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Why do restaurant employees in Japan speak only to Japanese people?

Why do restaurant employees in Japan speak only to Japanese people?


Food is one of the things we as husband and wife hold most dear in our daily life.



As the saying goes, “You are what you eat.”



Eating high-quality food is one of the most important elements of leading a high-quality life.





While our daily life is rather unglamorous, the one luxury we allow ourselves is eating out. Finding a cute restaurant and eating there once a month is more than enough to keep us happy.





For restaurants that we have been to plenty of times, there’s no need to worry — but for places we are visiting for the first time, there’s something we can’t avoid thinking about.

That is to say, the restaurant staff’s response toward my husband.

When an employee comes to take our respective orders, whether that person looks and talks only to me (Japanese), or faces my clearly foreign husband and listens while he orders — this greatly impacts our impression of that restaurant.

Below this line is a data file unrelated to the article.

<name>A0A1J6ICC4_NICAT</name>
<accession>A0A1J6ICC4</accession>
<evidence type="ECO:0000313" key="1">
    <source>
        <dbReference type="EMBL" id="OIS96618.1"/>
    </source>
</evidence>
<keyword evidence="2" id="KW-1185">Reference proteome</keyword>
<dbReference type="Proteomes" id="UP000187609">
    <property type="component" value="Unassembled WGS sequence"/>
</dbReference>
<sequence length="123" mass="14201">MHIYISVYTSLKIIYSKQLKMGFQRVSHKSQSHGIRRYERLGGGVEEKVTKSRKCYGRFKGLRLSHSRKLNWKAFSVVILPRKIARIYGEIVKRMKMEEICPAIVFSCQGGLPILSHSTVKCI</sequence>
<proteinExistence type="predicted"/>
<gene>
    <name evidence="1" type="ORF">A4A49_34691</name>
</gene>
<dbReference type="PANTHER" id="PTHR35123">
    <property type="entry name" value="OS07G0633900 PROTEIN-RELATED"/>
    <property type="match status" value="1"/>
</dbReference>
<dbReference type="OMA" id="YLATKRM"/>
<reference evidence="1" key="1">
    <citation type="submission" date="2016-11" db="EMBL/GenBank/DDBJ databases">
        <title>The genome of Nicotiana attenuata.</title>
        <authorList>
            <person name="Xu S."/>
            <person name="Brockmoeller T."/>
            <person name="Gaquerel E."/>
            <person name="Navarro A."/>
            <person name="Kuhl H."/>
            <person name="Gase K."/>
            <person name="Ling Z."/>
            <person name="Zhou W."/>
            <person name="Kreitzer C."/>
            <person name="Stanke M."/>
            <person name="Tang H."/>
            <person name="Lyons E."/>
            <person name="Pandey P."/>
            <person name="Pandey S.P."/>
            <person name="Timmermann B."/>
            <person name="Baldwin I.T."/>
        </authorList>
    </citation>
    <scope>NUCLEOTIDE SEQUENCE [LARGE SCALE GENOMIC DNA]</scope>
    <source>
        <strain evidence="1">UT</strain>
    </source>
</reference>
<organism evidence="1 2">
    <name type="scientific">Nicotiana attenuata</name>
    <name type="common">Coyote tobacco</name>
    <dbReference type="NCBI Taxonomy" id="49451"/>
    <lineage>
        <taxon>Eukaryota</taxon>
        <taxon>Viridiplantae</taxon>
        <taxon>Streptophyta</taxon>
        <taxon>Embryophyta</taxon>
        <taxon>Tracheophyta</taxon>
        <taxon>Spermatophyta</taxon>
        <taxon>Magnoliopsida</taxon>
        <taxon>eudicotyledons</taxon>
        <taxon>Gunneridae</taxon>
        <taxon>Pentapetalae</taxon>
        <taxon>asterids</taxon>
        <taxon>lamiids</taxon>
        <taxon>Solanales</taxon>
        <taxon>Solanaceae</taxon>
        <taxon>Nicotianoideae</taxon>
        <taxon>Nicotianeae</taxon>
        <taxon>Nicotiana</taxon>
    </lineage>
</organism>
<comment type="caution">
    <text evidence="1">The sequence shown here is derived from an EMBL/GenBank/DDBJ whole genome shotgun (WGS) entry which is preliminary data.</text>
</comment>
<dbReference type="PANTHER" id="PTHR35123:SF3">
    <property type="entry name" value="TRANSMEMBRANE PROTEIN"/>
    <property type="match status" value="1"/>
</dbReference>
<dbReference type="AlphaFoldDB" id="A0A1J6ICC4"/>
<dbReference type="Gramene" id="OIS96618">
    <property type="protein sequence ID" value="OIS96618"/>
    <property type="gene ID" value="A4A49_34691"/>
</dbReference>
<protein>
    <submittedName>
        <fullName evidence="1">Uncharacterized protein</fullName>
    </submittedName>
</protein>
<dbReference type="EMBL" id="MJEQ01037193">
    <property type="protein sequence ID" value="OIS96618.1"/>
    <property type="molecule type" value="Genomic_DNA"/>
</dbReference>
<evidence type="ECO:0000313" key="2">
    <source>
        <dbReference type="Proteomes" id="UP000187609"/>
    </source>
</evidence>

“Please allow me to repeat your order. One of this, one of that, one of those things, and one of these. Will that be all?” If the employee says these lines while occasionally glancing in my husband’s direction, we each heave a sigh of relief.



What I’m getting at is that for many restaurants in Japan which my husband and I visit (just the two of us), the employee will speak only to me (clearly resemble Japanese) and not to my husband (clearly not Japanese). This interaction always dampens my husband’s mood.



But most likely it’s nothing more than a Japanese person’s lack of confidence in speaking English (“What if they say something back to me in English and I don’t know know to respond? What should I do?), or the employee naturally protecting themselves (“Well since I don’t understand English, why would I needlessly do something embarassing?”). If this happens to you as a foreigner, it doesn’t necessarily mean the employee is looking down on you.




The employee may have learned from experience that, “Well if I speak Japanese with the Japanese customer, there’s no way I will get the order wrong” and they are simply acting from that belief.




My husband always wants to speak Japanese in public places, so I certainly try to be quiet when he’s placing our orders, but…. well…

In the end, I learned that when you’re studying Japanese, you don’t want to let a chance to speak the language slip by!